Saturday, October 22, 2011

Re: The 4 Worst Things About Writing for the Internet

Hey everybody. This is Charles once again getting it in. I was satisfying another Facebook addiction phase when I came upon this article at . While I am a fan of Cracked, Daniel O' Brian wrote a article that would probably get under a lot of writers skin. First off, if you are writing on the internet trying to just make ends meet doing articles about blogs, your not really going to get anywhere. Trust me, I didn't start making any money off of blogs. Because if I did, I would starve to death. That's the truth.

If you expect to make ant money on there internet, two of the simplest ways is A) having a marketable product and B) having a huge fanbase prior to making something. For example, celebrities are already successful, so when they make blogs they are instant hits. They already have the following and they already have their target audience. My blog probably only has around a few hundred followers and just so we're clear out of those followers only 2% of them will leave actual comments. The other 98% will either tell me in person, not tell me, or are bots trying to spam me. And... that's just what it is.

Now the whole thing about his articles being ripped off also touched a nerve with me. I have been doing this as a hobby for years. I tried to do on a pro level, but without a blogging army or team, competition is really cut-throat. I was making articles with Blogger News Network before this. My job was to comment on news paper articles and review different products. However, I searched my own articles to discover that  on of them was stolen by another website called Sheeple (probably changed the content around and threw dirt on my craft). I wasn't getting paid enough for the amount of effort I was putting out so I decided not to do it anymore. What Daniel O' Brian is talking about here makes a lot of sense from a writer's perspective. The only way bloggers can come up really is with viral content from a large fanbase. No one these days really is knee deep into frugality and I have way more popularity on my Korean blog because I use comedy and target a wider audience. Plus I have loyal fan base through Facebook. That being said, the best way to come up on writing skills is to network with writers and target a large fan base.

It's an unfortunate reaction to have, but it's true. Publishing on the Internet means you run the risk of having your work seen but also stolen by millions and millions of people, all the time, every day, forever. Even if we got this guy's blog shut down, I guarantee you three more blogs would take its place, all of them piloted by writers who have no problem stealing other peoples' material, because starting a blog and stealing are two very easy things to do. To a lot of folks, the Internet is still just the Wild West, lawless and open, and full of shockingly filthy people. There are no rules, and if anyone's caught doing something wrong, the go-to excuse of "Relax, man, it's just the Internet" isn't stale enough yet that people won't still casually throw it around. And maybe the Internet will always be this way, with fickle audiences, impossible-to-please commenters, distractingly endless $%^&**#$, and shameless plagiarists. - Daniel O' Brian: Cracked Comedy Writer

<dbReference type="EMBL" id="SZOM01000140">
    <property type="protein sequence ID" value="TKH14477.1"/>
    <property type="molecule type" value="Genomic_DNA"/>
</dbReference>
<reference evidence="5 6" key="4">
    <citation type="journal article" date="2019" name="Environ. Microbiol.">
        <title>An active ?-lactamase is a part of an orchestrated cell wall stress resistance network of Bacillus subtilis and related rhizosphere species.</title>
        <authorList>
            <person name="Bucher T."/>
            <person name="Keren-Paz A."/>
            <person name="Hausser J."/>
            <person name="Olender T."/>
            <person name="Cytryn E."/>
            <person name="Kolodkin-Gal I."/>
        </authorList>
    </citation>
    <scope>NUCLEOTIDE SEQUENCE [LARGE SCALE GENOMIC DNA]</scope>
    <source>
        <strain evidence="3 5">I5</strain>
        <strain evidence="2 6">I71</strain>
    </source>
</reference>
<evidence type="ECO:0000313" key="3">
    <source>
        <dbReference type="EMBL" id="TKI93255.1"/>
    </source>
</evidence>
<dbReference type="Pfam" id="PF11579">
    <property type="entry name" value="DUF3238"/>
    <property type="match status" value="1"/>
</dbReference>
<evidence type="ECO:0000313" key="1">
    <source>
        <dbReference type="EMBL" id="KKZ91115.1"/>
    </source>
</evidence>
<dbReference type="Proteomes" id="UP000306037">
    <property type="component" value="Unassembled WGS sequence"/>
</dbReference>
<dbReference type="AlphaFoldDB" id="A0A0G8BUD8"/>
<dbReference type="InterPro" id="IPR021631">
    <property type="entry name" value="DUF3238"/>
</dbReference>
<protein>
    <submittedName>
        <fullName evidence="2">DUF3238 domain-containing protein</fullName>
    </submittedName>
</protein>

And that was more eloquetly phrased than I could have put it. Please remember that this is the truth about blogging in general. There are plenty of people that want to rip off your ideas. One so called friend took it upon himself to write a book copying many of the ideas on this blog. In hip hop, the person who steals someone else's rhyme structure and flow is known as a "biter". I would like to dub these people who do the same thing with blogs as "writer biters."

That being said, Daniel O' Brian claims that the pros outweigh the cons. If you are persistent and find a responsive audience; they do. If you can get thousands of people to read just your blog out of the billions of other blogs; they do. I think I have been lucky to get the hundred or so people to keep reading per month. I think it is that alone that keeps me writing. It is a passion that only grows everyday. I have written work in a lot of different genres. Fiction, Non-fiction, poerty, you name it. As I near my 200th post I have noticed my style has evolved with the times and has continued to stay fresh. Being creative and innovative is what keeps a blog alive. Also putting in the time to write good material is key to consistently creating success for you and your blog. 

That was my reply. I'm out! CB